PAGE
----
On January 22, 1963, Germany and France signed the Élysée Treaty. After three bloody wars, the two countries made reconciliation, cooperation and friendship central elements of their common destiny.
Today, we look back at the signature of the Treaty 60 years ago with pride. The reconciliation, especially after WWII, paved the way for strong friendship and partnership. This 60th Franco-German Friendship day will be honoured with a ministerial council.
Our message is Germany and France are each other’s most important partner and closest ally in all relevant sectors, from economic and finance policy to the environment, from education to security and foreign affairs and from technology to culture and youth.
The value of our bilateral relations is founded on strong people-to-people relations, especially in our border regions. Together we have achieved a lot and made concrete improvements in the lives of our citizens, be it through cross-border university cooperation, youth exchanges or by easing the barriers to taking up employment across the border.
This day is about looking back to the historic treaty and a moment to look ahead at what we can achieve together. Three years ago, our countries signed the Aachen Treaty, to complement the Élysée Treaty and future-proof our relations.
Today, we always work intensively on finding common and constructive solutions. Often these solutions then form the basis for a common European position.
What’s next? Within the framework of the European Union we want to further intertwine our societies, our politics and our economies. We want to strengthen the European Union and make it more resilient, improve its common security and defence policy and its ability to take action.
The Russian attack on Ukraine has showed us once again how speaking with a common voice on strategic questions of foreign policy is key. Russia has not succeeded in dividing the European Union, instead we are working more closely, in partnership with our transatlantic allies and our friends around the world to stop the war of aggression.
While our common voice is currently needed most urgently as a reaction to the Russian attack on Ukraine, we also speak with a strong common voice on regional and global questions, such as climate change, human rights and humanitarian assistance.
Here in Kenya and in the East African region we work hand in hand. Last week, our foreign ministers, Annalena Baerbock and Catherine Colonna jointly visited Ethiopia and the headquarters of the African Union on the Ethiopian peace process and Pan-African efforts to deepen political cooperation and economic integration.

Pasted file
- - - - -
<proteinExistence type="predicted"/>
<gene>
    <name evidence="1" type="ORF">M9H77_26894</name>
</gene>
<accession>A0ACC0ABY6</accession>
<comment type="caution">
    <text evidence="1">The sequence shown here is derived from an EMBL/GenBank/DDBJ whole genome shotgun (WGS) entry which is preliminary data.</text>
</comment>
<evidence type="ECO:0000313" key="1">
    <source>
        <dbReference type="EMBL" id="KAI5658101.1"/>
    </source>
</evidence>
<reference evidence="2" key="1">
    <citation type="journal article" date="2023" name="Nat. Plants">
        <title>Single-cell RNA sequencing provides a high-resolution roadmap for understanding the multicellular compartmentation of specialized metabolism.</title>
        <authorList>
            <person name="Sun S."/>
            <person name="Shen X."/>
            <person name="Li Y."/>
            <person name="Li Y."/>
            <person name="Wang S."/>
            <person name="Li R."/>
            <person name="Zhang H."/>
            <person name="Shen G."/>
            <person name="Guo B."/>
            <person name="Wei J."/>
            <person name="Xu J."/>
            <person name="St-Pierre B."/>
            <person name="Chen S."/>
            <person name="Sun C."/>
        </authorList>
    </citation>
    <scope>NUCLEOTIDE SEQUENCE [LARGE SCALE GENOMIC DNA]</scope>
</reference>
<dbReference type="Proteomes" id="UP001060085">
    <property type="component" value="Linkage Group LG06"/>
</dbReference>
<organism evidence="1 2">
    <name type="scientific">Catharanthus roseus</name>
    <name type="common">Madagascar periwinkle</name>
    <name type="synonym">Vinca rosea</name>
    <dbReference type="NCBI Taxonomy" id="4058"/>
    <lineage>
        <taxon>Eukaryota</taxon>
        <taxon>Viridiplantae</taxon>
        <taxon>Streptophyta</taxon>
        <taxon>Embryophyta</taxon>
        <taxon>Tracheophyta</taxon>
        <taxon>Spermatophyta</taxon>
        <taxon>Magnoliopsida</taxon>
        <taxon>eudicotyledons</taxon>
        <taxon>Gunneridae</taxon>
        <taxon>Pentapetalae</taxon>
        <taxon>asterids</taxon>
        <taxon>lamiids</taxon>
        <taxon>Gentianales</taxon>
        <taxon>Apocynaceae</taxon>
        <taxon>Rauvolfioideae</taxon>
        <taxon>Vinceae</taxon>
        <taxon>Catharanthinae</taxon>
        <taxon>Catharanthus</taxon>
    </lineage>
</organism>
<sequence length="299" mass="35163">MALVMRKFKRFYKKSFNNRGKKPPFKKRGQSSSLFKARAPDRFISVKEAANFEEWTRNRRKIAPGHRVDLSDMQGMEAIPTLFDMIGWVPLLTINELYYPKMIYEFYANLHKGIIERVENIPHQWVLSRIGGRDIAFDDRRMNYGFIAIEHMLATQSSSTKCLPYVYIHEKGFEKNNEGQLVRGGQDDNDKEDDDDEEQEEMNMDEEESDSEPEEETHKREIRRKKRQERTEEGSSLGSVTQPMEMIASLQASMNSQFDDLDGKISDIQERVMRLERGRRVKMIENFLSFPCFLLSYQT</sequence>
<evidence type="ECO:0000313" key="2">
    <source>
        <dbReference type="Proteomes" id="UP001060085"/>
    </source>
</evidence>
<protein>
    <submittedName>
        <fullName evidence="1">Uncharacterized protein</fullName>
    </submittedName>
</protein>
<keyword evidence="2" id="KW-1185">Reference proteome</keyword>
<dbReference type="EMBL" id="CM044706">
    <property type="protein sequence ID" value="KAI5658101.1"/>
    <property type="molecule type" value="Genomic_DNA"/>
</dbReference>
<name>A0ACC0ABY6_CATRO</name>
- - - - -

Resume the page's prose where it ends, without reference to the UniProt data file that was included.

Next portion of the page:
Together, we have financed transportation of a Ukrainian donation of 50,000 tons of wheat to East Africa. We stand in solidarity with people in Africa facing one of the worst food crisis in decades, with food price increases and shortages also triggered by the Russian attack on Ukraine.
In Kenya, we work closely in technical and vocational training. We are currently working on possibilities to strengthen digitalisation of TVETs in Kenya to meet the demands of the local labour market. Supporting TVET here will allow Kenya to use the talents and potential of its people for economic development.
We also want to intensify the economic and trade relations between our countries and Kenya. The EU-Kenya business forum in February will be an important step and will bring large French and German business delegations here.
On culture, our cultural institutes, Goethe Institut and Alliance Francaise, work closely in bringing together Kenyans and Europeans interested in cultural exchange and learning.
When celebrating our friendship on this historic day, we as France and Germany stand together as close friends and look ahead in a positive spirit, despite our challenging times. Vive l’amitié franco-allemande, es lebe die deutsch-französische Freundschaft!
-Arnaud Suquet is French ambassador and Sebastian Groth is German ambassador to Kenya.